Transcription of PoemTalk #47 on Rosmarie Waldrop

'Shorter American Memory of the Declaration of Independence'

Eilish Hansen has created a draft transcription of episode #47 of PoemTalk. We are making this available now and will improve it over time.—A.F.

Host: Al Filreis
Guests: Jessica Lowenthal, Julia Block, and Johanna Drucker

Gone is the word as word (PoemTalk #72)

Bob Cobbing, 'Portrait of Robin Crozier'


Bob Cobbing (1920–2002) — sound poet, visual and concrete poet, DIY printer, and active member of an alternative socio-poetic community in the UK — insisted that there’s no use in adding to poetry what’s already there. In “Some Statements on Sound Poetry” (1969) he wrote: “Gone is the word as the word, though the word may still be used as sound or shape.” And he added: “Poetry now resides in other elements.” In this episode, Al Filreis is joined by sound poet Jaap Blonk, phonotextualist Steve McLaughlin, and experimental archivist Danny Snelson as they approach a single work by Cobbing, “Portrait of Robin Crozier,” in an effort to identify generally those “other elements.”

Constrained to honor (PoemTalk #71)

Claude McKay, 'If We Must Die'


Herman Beavers, Salamishah Tillet, and Kathy Lou Schultz joined PoemTalk producer and host Al Filreis to talk about Claude McKay’s widely anthologized sonnet, “If We Must Die” (1919).  Its content advocates counterviolence in response to racist violence; its form is the exquisitely constrained Shakespearean sonnet, aligned with English poetic mastery. Does pushing through this formal constraint bring McKay’s speaker toward freedom or fatedness? Does the sonnet as a formal choice befit a cultural inside or an outside?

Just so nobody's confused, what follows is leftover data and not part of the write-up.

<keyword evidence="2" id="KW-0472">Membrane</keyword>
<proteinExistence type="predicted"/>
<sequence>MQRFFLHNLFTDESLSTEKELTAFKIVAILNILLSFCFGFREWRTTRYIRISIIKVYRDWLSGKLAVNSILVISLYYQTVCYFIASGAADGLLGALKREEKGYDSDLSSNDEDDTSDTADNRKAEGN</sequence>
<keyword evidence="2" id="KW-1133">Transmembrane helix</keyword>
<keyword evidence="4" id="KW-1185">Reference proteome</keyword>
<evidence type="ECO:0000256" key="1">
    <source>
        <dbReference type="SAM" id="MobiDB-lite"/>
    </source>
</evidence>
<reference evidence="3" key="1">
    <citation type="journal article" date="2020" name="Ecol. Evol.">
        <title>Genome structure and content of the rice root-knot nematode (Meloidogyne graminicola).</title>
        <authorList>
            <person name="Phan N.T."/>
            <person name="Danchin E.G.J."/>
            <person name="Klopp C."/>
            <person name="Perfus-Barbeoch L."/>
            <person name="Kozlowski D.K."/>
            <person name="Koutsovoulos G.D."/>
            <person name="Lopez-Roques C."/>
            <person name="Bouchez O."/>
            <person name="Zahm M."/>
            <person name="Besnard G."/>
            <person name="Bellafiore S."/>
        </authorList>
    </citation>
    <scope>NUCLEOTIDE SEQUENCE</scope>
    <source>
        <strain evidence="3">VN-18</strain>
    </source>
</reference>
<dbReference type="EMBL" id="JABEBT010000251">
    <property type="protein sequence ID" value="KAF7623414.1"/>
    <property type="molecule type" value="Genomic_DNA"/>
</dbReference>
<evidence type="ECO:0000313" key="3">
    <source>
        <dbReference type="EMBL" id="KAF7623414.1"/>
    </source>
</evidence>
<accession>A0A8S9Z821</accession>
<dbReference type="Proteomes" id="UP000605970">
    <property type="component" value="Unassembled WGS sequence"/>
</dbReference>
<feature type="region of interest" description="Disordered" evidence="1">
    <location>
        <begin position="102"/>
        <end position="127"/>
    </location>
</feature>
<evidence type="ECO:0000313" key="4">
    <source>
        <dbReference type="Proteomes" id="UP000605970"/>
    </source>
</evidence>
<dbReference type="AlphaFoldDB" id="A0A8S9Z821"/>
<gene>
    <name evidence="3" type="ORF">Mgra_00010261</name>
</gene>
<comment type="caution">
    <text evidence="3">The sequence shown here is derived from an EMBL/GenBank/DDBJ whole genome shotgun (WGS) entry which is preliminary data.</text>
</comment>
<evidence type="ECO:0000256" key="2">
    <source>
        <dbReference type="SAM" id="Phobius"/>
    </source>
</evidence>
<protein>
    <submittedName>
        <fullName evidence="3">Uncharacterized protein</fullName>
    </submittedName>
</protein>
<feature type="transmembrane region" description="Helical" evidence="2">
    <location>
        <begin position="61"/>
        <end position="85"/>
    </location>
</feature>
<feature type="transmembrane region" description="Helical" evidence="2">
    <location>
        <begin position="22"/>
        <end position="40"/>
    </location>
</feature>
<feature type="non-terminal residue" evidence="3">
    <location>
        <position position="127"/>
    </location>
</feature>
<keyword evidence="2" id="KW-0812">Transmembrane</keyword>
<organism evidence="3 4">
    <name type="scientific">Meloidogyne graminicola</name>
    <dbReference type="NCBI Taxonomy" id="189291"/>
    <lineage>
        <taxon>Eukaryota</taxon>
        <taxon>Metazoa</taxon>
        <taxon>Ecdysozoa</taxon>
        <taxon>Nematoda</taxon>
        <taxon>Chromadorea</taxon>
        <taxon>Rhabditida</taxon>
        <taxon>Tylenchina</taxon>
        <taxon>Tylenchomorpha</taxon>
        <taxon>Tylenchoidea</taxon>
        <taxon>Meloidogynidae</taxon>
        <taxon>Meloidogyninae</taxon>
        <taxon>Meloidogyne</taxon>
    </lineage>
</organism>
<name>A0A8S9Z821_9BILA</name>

On the convergence of war and wedding (PoemTalk #70)

Laura Mullen, 'Bride of the New Dawn'


Amy Paeth, Michelle Taransky, and Steve McLaughlin met up with PoemTalk’s host Al Filreis to talk about one of the poems in Laura Mullen’s book Enduring Freedom: A Little Book of Mechanical Brides (Otis Books, 2012). Enduring Freedom is a coherent project; its poems constitute a series — a number of approaches to the problem of war’s strange but also surprisingly obvious and true convergence with weddings (and wedding planning in particular). The poem we chose is “Bride of the New Dawn.” Our recording of Mullen’s performance of the poem comes from a reading she gave in October 2012, in Berkeley, as recorded by Ross Craig; it was a reading in which she read fifteen of the Enduring Freedom poems.

Fierce storehouses of articulation (PoemTalk #69)

Rachel Blau DuPlessis, sections 16 & 29 of 'Draft 85: Hard Copy'

Mary Oppen, George Oppen, Rachel Blau DuPlessis sitting on the deck of the DuPlessis house, 211 Rutgers Avenue, Swarthmore, PA, in 1979. Taken by Robert S. DuPlessis.


In a special long episode of PoemTalk, Ron Silliman, Jessica Lowenthal, Randall Couch and PoemTalk’s producer and host Al Filreis gathered to discuss two sections of “Draft 85: Hard Copy,” which is the 85th “draft” or canto in Rachel Blau DuPlessis's ongoing long poem Drafts.  “Draft 85” is itself a long poem, running from pages 42 to 71 in the book Pitch: Drafts 77-95This big draft was written between February and May of 2007. All forty sections of “Draft 85” were recorded by the poet for PennSound, in our studios, in October of 2007. We decided to focus on two of those forty sections — sections 16 and 29. The forty sections of “Draft 85” are mapped onto George Oppen’s important long poem, Of Being Numerous, a typescript copy of which Oppen in 1965 had sent to Du Plessis, and to which she responded then, and has, in a sense, been responding here and there since, although never more fully than here in “Hard Copy.”